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Section 2: Interpretation of Soil Data

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Overview

A critical step in foundation design is determining strata and reasonable strengths to be assigned to each stratum. Divide the subsurface materials into strata based on material description and test values. Review all tests within each stratum to evaluate the variability of the data. If a single, unusually high strength test is present among a group of distinctly lower test values, disregard the anomalous test value. An average strength may be assigned for an entire layer as long as the test values are reasonably similar.

Avoid defining very thick strata with widely variable test values. Subdivide thick strata with test values varying from soft near the top to distinctly harder toward the bottom into two or more strata with compatible values. Failure to subdivide may result in an unconservative average strength being applied to foundations that terminate in the upper zone of that stratum.

An acceptable option to producing average unit values for strata is to calculate using a more rigorous, test-by-test basis.

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Disregard Depth

Disregard surface soil in the design of drilled shafts and piling foundations. The disregarded depth is the amount of surface soil that is not included in the design of the foundation due to potential erosion from scour, future excavation, seasonal soil moisture variation (shrinkage and swelling), lateral migration of waterways, and other factors. Disregard a minimum amount of 5 ft. over non-water crossings and 10 ft. over stream crossings. For abutments, disregard the portion of foundation passing through embankment fills.

It is important to note that for projects where the existing ground line is at an elevation considerably higher than the proposed grade line (roadway is to be depressed) soil softening, swelling or heave must be accounted for in design of embankment slopes, roadways, retaining walls and foundation elements. Soils in these conditions respond to the removal of overburden (unloading). This response could have a dramatic impact on the design approach taken.

Additional information regarding disregarded depth is available online.

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Texas Cone Penetration Test

Use the following charts to determine skin friction and point-bearing capacity based on Texas Cone Penetration data for drilled shaft and piling designs. Use the following figure to determine allowable skin friction for soil softer than 100 blows/12 in. Select the curve based on the description of the soil type.

Use the CH curve in clay soil identified as high-plasticity, or fat clay. Use the CL curve in clay soil identified as low-plasticity, or lean clay. In clay soil, use the CL curve if no specific identification is provided regarding plasticity. Use the SC curve for soil described as either sandy clay or clayey sand. Use the OTHER curve for soils described as silt, sand, or gravel.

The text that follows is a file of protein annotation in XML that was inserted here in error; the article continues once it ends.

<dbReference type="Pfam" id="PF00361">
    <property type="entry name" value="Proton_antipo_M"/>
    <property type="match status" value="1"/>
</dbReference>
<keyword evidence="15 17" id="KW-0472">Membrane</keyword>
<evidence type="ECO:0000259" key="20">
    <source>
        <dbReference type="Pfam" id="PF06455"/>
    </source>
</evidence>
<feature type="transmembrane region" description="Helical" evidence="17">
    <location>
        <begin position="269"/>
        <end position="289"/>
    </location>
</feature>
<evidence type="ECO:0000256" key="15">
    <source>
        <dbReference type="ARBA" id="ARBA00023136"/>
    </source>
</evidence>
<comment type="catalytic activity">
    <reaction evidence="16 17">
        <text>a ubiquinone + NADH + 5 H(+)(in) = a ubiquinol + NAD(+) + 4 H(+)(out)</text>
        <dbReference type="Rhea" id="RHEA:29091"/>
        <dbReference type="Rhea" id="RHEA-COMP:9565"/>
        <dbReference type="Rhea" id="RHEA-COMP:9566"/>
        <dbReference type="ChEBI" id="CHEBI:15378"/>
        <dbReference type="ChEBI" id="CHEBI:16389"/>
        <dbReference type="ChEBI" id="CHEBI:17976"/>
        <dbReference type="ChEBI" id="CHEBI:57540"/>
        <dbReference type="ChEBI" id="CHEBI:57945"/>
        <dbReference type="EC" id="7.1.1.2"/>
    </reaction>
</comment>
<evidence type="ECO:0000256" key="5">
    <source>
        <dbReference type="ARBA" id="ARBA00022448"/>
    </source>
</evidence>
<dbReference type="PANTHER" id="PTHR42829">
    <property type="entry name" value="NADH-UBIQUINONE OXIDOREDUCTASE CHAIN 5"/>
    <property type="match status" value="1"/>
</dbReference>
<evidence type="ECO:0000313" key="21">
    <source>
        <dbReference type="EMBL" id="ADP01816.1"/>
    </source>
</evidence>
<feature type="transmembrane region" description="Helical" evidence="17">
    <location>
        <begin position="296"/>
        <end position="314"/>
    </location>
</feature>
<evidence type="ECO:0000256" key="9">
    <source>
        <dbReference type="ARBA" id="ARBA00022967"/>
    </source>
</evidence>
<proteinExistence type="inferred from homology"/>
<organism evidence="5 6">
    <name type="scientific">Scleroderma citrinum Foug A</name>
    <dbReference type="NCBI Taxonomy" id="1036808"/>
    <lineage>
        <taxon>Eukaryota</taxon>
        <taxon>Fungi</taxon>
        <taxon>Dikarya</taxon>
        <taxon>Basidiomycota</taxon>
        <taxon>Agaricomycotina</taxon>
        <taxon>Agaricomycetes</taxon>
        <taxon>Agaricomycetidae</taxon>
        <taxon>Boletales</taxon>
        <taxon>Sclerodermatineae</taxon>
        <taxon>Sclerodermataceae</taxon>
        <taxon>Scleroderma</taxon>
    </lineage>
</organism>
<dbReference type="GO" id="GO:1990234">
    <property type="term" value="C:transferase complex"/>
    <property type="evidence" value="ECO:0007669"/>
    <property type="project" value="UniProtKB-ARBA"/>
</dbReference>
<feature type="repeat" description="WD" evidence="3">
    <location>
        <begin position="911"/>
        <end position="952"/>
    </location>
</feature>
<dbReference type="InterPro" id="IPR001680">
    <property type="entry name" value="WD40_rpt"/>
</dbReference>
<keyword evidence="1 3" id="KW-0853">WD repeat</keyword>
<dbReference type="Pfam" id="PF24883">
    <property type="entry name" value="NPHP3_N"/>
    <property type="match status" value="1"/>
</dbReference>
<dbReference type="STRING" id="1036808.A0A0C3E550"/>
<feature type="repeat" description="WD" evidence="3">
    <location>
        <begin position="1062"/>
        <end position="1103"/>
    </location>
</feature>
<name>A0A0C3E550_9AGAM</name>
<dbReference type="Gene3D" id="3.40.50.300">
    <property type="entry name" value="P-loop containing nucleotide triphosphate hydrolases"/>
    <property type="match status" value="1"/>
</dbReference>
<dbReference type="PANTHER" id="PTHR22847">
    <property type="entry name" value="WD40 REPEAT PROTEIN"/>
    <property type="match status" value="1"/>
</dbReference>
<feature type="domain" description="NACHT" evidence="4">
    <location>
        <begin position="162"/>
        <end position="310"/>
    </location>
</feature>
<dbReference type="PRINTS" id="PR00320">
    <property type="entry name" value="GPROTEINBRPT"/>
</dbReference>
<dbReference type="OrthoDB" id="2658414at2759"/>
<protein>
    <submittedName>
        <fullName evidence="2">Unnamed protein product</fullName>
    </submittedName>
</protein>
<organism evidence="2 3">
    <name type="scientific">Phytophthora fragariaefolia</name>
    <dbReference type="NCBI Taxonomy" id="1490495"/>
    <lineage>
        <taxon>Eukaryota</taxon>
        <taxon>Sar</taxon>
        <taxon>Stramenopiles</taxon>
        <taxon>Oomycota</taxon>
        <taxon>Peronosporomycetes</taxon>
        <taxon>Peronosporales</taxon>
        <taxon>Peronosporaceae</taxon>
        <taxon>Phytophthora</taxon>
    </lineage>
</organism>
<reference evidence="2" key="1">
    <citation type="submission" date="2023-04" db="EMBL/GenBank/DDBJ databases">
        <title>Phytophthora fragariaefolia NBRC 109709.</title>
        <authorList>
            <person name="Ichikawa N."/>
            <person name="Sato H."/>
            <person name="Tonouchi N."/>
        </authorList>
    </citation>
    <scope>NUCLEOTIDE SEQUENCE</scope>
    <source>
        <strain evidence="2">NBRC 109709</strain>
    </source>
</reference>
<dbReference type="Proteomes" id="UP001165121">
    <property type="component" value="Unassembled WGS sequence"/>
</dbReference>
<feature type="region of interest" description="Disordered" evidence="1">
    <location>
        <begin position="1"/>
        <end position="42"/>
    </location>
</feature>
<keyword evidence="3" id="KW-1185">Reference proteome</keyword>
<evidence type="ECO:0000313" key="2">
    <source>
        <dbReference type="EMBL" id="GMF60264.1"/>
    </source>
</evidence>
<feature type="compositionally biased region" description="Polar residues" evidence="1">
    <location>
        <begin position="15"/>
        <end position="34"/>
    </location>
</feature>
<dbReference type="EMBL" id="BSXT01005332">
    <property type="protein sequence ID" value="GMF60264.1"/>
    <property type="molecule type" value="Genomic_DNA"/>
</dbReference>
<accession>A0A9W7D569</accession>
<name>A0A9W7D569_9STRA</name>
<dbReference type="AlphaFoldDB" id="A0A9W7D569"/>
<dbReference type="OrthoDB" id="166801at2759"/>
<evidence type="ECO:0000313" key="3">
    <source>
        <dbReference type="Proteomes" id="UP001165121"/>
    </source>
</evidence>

For drilled shaft designs, multiply the allowable design stress by a reduction factor of 0.7. The reduction factor is used to account for disturbance of the soil during drilling. Application of the reduction factor to the design of driven piling is not necessary.

Allowable Skin Friction (TCP Values Softer than 100 Blows/12
in.) (click in image to see full-size image)

Figure 5-1. Allowable Skin Friction (TCP Values Softer than 100 Blows/12 in.)

Use the following figure to determine allowable point bearing for soil softer than 100 blows/12 in. Select the curve based on the description of the soil type, using the criteria noted for the previous chart.

Allowable Point Bearing (TCP Values Softer than 100 Blows/12
in.) (click in image to see full-size image)

Figure 5-2. Allowable Point Bearing (TCP Values Softer than 100 Blows/12 in.)

Use the following figure to determine allowable skin friction for soil harder than 100 blows/12 in. Do not apply skin friction reduction factor to values obtained from this figure because this figure is derived only for use in drilled shaft design. Piling typically cannot be driven into soil of this strength, so this figure is not generally used for piling design.

Allowable Skin Friction (TCP Values Harder than 100 Blows/12
in.) (click in image to see full-size image)

Figure 5-3. Allowable Skin Friction (TCP Values Harder than 100 Blows/12 in.)

Use the following figure to determine allowable point bearing for soil harder than 100 blows/12 in.

Allowable Point Bearing (TCP Values Harder than 100 Blows/12
in.) (click in image to see full-size image)

Figure 5-4. Allowable Point Bearing (TCP Values Harder than 100 Blows/12 in.)

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Laboratory Test

If additional strength data is available from triaxial or direct shear testing, use this data with TCP data in the design of foundations. Determine the ultimate shear strength for each strata using Coulomb’s formula (Shear Strength = t = c’ + σy’ (tan φ’). Determine allowable skin friction by applying a factor of safety of at least 2.0 to the ultimate shear strength. For drilled shaft design, reduce the allowable skin friction value by an additional reduction factor of 0.7 to account for soil disturbance. Determine allowable point bearing by multiplying the ultimate shear strength by a bearing capacity factor of 9 and then dividing by a factor of safety of at least 2.0.

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